This entire page is ludicrous. If you don't believe in Einstein's relativity, then do you believe in Galilean relativity? If Einstein's relativity is correct up to small corrections, does it invalidate cultural relativism? Ironically, this page signifies to me that Conservapedia itself is an exercise in relative truth; the idea that individuals are entitled to make up whatever facts are consistent with their preconceptions. Aram 16:26, 1 January 2012 (EST)

Relativity breaks down if a solenoid is traveling at or near the speed of light.

As a source for the statement this discussion on physicsforum.org is given. Here are all the contributions to this discussion:

A Dhingra The moment the magnetic field is generated, it should take some time to reach some distance. It cannot reach infinity instantly, it should have some speed, and that speed cannot be more than that of light. So let’s say that the newly generated magnetic field, through a current carrying wire, travels with the speed of light. Now for the application of the faraday’s law, let’s bring a magnet near a solenoid, through which initially no current flows, and make the magnet move with the speed of light. Will there be electromagnetic induction observed in this case?

Take another case, when instead of a magnet we have a different circuit containing a solenoid through which current flows when the switch is made on, and this circuit is held stationary moving the other one with the speed of light. Will there be electromagnetic induction observed in this case? What I think is that, as the system without current is moving as fast as the magnetic field … it never gets the chance to cut the magnetic field and cause induction to occur in the solenoid. So there should be no induction. But there is relative motion between the two systems and (also there is NO time varying magnetic field through the moving solenoid,)AND no induced current will be produced ... so will the induction take place or not...?? if induction does not take place then the principle or relativity goes wrong......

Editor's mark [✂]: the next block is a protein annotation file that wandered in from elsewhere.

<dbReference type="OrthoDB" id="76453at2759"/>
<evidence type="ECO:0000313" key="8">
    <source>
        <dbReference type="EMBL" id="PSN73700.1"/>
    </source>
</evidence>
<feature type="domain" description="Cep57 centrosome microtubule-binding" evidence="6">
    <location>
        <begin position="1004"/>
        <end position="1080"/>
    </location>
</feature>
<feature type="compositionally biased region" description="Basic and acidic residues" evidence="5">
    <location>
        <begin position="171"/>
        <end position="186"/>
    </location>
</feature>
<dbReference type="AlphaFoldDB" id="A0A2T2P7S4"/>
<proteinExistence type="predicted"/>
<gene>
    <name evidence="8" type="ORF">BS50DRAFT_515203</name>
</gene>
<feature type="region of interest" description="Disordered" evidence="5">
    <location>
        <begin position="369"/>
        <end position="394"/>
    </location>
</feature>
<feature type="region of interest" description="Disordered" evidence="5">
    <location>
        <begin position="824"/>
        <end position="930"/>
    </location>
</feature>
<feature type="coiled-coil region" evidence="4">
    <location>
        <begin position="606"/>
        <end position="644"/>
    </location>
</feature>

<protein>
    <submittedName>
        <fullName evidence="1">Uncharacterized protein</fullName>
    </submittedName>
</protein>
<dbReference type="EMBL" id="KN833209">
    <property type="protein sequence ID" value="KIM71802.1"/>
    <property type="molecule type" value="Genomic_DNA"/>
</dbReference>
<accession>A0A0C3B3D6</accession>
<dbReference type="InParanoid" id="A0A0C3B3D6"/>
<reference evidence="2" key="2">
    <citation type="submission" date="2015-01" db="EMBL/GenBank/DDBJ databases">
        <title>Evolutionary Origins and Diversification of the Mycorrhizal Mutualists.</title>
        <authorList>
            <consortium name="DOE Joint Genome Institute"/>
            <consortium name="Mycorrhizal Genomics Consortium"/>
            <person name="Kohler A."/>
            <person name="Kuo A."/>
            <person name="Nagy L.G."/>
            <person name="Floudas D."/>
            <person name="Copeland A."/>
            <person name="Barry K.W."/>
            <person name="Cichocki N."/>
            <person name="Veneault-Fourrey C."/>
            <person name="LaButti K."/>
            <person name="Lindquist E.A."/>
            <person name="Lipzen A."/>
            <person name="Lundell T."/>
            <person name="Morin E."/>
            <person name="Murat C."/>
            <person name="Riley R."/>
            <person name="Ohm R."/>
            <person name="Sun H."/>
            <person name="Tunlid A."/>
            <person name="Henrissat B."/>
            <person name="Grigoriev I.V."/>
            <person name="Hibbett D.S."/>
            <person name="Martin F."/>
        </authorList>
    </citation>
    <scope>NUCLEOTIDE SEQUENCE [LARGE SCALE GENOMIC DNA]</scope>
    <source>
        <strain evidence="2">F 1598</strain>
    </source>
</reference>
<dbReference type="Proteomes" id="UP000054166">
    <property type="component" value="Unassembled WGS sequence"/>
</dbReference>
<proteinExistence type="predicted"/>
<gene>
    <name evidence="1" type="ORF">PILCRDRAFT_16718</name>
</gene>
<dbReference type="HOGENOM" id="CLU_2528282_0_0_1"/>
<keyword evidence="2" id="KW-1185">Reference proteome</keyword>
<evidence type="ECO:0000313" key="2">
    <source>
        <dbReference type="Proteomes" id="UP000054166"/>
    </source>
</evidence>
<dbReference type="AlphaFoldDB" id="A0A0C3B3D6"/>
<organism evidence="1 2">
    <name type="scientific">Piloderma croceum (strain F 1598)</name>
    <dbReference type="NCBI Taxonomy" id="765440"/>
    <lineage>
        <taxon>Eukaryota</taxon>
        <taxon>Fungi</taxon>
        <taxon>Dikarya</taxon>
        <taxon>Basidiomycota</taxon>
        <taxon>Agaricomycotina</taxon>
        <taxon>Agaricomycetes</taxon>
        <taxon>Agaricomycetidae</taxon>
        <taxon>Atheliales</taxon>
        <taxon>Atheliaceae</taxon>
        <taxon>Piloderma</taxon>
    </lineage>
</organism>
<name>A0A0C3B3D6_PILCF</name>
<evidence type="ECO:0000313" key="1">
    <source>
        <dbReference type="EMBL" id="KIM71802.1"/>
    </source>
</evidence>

DaleSpam You cannot make a magnet move with the speed of light. It is a physically impossible premise, so you shouldn't be surprised that assuming it leads to contradictions.
A Dhingra ... can't it be just a thought experiment like many other paradoxes available....

with that assumption, think about the result.......

DaleSpam Obviously, if you violate the principle of relativity in your question then the answer must be that the principle of relativity is violated. It is just the most basic logic. Non-physical assumptions lead to non-physical conclusions. This says nothing whatsoever about physics, only about your question.
A Dhingra ok........

i agree that the situation is not realistic........ but still i didn't like the fact that one should not think beyond the laws made by humans himself.......

DaleSpam This is elementary logic. If you have any set of axioms (A) which logically imply some result (B) then if your premise is not(B) then you must logically conclude not(A). This is called transposition and is one of the fundamental rules of logic: http://en.wikipedia.org/wiki/Transposition_(logic)

SR logically implies that a solenoid must move slower than light (STL), therefore if you assume that a solenoid can move with the speed of light you must logically conclude that special relativity (SR) is violated. Written in the usual format for logic: (SR → STL) ↔ (~STL → ~SR)

Whether or not the situation is realistic and whether or not SR is a "law made by humans himself" is actually only a secondary concern. This is primarily an exercise in basic logic. Note that I am agreeing with your OP. Under the stated premise (~STL) you must indeed logically conclude that "the principle of relativity goes wrong" (~SR).

vector22 to make the experiment fair you would have to calculate what would happen to the solenoid at half light speed and then go from there.
netheril96 If you want to think beyond relativity, invent your own laws of physics. If you want to explain in terms of relativity, then think within relativity.
A Dhingra can you help me go about finding this result......

(considering the magnetic field to be varying with time ...... as it is getting produced ...

How does this discussion support the claim? This source seems to be unsuitable and therefore it should be deleted, and the statement marked again to be unsourced.

AugustO 02:00, 2 January 2012 (EST)